President Trump is already tapping his wide-ranging powers on U.S. trade policy.
But you may be surprised by just how much Trump can do without any approval from Congress.
One of his first executive orders on Monday was to withdraw from the Trans-Pacific Partnership (TPP). Earlier in the morning, Trump met with CEOs and reiterated his threat to use a “border tax” against companies that move jobs outside the U.S.
Slapping tariffs — or taxes — targeted at specific companies would be very hard to do under current law.
But Trump has significant authority to unilaterally hit any country with a tariff. He doesn’t need a green light from Congress, according to the Peterson Institute of International Economics.
“A president who wants to restrict trade enjoys almost carte blanche authority,” says Gary Clyde Hufbauer, a trade expert at Peterson.
Here are three of the ways Trump can go after other countries on his own.
1. Trump’s biggest weapon: Unlimited tariffs ‘during time of war’
Trump could invoke the “Trading with the Enemy Act of 1917” to hit a nation with tariffs as high as he wants. Under the law, the president can restrict all types of trade “during time of war.” That definition is very loose though.
America doesn’t have to be at war with a particular nation — it just has to be “at war” somewhere in the world in order to apply tariffs against other countries.
Experts believe U.S. special forces in Syria and Libya would suffice to meet that requirement for Trump to hit countries such as China and Mexico with tariffs.
In 1971, President Richard Nixon used this act to impose a 10% import tariff (not directed at any particular nation) citing the Korean War, which had ended nearly two decades prior. Technically, America was still in a state of emergency which had not lifted.
All to say: the excuse of war has a very loose interpretation that the President can use.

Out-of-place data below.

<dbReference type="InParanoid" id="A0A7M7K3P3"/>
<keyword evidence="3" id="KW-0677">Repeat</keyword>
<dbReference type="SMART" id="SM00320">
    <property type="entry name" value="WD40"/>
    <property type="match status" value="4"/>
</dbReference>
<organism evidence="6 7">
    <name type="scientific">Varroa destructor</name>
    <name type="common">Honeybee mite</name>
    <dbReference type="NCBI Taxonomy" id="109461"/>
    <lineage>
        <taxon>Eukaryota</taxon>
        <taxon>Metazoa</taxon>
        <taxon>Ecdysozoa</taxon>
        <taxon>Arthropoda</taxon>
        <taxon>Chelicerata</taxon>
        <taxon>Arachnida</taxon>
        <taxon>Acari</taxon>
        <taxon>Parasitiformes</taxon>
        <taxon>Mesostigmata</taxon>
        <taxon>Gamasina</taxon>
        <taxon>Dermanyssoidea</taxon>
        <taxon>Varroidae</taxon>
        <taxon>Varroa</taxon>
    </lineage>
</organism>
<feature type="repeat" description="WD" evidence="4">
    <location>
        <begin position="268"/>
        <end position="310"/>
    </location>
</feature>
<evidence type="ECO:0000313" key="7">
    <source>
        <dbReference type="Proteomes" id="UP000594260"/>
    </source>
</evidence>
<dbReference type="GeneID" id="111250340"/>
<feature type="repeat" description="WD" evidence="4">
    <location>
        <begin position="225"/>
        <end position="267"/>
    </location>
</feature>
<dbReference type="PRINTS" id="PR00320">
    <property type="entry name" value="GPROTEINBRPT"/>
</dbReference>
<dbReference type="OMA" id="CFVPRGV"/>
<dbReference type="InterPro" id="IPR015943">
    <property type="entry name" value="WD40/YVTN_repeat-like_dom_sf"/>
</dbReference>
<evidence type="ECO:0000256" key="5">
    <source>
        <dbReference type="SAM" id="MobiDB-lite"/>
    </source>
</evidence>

2. Trump’s next best weapon: unlimited tariffs during ‘national emergency’
If that law sounds too outdated for Trump to use, there’s another — the International Emergency Economic Powers Act of 1977.
It gives the president authority to use tariffs on another country during a “national emergency.” Again, defining an emergency is vague. Losing manufacturing jobs to Mexico and China would suffice as one. Also, courts have never rejected a president’s reasoning.
The big difference between this Act and the one from 1917 is that Trump can’t seize assets using this one. But that’s not his aim anyway.
This law has been invoked against Nicaragua, Panama, Sierra Leone and Somalia. It was used “in circumstances that few observers would characterize as an unusual or extraordinary threat,” says Hufbauer.
3. Trump’s limited options: hit specific industries or low tariffs on everyone
Trump can also rely on the Trade Act of 1974, Section 122. It gives him authority to impose across-the-board tariffs.
Trump just needs to find “an adverse impact on national security from imports.” Lost jobs could qualify.
The caveat: There is a cap on the tariffs of 15% and it’s only good for 150 days. Then Congress needs to approve it. So, it’s a blunt rule that could have a severe short term impact but it expires after five months, unless it is extended by Congress.
Trump can also use the Trade Expansion Act of 1962. Ronald Reagan used this one. It allows Trump to slap targeted tariffs on certain industries, like steel. It’s not as broad, but Trump can raise tariffs as high as he wants on specific things.
If tariffs are imposed, what comes next:
Trump would undoubtedly face resistance within his administration, from members of Congress, U.S. companies and countries. But time is on his side. Court appeals would take months, even years, to work their way through.
In short order, if he wants, Trump can impose tariffs as high as 35% on Mexico and 45% on China as he has threatened in the past. But he would need to withdraw from NAFTA before he could slap stiff tariffs on Mexico.
However, if Trump hits these countries with tariffs, trade experts say Mexico and China will almost certainly retaliate with tariffs against U.S. products.
That defines a trade war, which can hurt both countries and its citizens in unforeseen ways.
— CNN’s Jeremy Diamond contributed to this report